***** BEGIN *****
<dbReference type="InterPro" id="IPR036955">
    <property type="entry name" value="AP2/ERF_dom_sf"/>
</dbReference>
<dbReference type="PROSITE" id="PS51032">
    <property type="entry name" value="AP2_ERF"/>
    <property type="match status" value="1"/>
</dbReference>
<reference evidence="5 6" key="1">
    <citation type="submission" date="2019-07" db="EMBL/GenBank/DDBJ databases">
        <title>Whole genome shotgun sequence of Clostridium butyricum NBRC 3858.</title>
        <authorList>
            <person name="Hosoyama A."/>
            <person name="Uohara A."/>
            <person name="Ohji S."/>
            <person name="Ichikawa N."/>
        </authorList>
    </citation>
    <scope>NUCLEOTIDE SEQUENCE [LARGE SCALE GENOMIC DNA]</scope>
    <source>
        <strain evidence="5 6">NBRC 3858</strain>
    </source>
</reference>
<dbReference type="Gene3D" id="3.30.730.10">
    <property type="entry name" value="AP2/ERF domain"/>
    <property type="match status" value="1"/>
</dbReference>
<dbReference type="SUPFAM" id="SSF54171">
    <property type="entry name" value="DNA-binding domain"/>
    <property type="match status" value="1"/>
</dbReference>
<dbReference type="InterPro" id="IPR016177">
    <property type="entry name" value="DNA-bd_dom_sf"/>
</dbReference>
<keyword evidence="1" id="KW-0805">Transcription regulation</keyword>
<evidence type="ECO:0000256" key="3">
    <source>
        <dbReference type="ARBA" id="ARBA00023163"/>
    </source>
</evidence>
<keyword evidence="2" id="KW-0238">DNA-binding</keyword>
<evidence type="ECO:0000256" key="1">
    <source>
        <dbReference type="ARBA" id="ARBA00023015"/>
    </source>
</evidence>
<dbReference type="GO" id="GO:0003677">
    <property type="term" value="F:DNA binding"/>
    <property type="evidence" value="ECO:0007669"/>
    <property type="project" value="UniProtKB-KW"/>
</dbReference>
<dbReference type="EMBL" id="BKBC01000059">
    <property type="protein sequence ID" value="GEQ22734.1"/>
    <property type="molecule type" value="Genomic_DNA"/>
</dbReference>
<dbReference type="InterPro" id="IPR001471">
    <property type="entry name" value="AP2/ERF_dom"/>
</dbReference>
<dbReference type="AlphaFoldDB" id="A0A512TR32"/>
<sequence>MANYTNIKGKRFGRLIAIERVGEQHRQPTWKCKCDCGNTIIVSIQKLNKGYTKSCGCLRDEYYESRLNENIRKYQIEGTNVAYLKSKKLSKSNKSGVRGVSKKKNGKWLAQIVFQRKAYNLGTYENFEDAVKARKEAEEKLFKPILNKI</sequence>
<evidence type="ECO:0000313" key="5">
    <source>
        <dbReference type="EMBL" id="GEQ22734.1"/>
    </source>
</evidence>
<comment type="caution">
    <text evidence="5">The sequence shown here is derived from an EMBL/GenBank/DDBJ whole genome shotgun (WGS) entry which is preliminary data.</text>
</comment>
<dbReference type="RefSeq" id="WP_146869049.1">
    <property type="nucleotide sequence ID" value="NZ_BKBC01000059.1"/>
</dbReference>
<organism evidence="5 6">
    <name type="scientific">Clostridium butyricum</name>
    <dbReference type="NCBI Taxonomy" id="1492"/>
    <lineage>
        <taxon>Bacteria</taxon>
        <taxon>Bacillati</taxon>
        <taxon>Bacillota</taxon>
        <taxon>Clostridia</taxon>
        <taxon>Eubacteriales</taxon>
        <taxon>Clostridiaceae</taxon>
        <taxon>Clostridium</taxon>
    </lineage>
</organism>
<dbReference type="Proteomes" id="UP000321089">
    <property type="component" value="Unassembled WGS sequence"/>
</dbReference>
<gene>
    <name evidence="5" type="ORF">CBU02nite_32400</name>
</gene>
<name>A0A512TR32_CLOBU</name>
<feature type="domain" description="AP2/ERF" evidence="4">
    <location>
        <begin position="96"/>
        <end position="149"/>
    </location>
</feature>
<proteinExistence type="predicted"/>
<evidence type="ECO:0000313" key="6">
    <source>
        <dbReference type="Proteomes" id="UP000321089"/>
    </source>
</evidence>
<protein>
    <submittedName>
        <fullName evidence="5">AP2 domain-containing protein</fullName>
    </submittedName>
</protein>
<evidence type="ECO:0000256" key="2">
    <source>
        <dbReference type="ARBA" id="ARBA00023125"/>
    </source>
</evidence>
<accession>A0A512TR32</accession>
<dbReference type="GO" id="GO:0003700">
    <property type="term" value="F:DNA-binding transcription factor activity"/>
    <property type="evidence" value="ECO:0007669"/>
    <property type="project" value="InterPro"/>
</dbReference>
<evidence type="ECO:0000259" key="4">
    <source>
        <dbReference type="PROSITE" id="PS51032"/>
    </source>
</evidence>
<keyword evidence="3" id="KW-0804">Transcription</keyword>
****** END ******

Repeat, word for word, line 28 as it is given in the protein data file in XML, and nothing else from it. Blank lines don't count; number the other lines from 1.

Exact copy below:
    <property type="entry name" value="DNA-binding domain"/>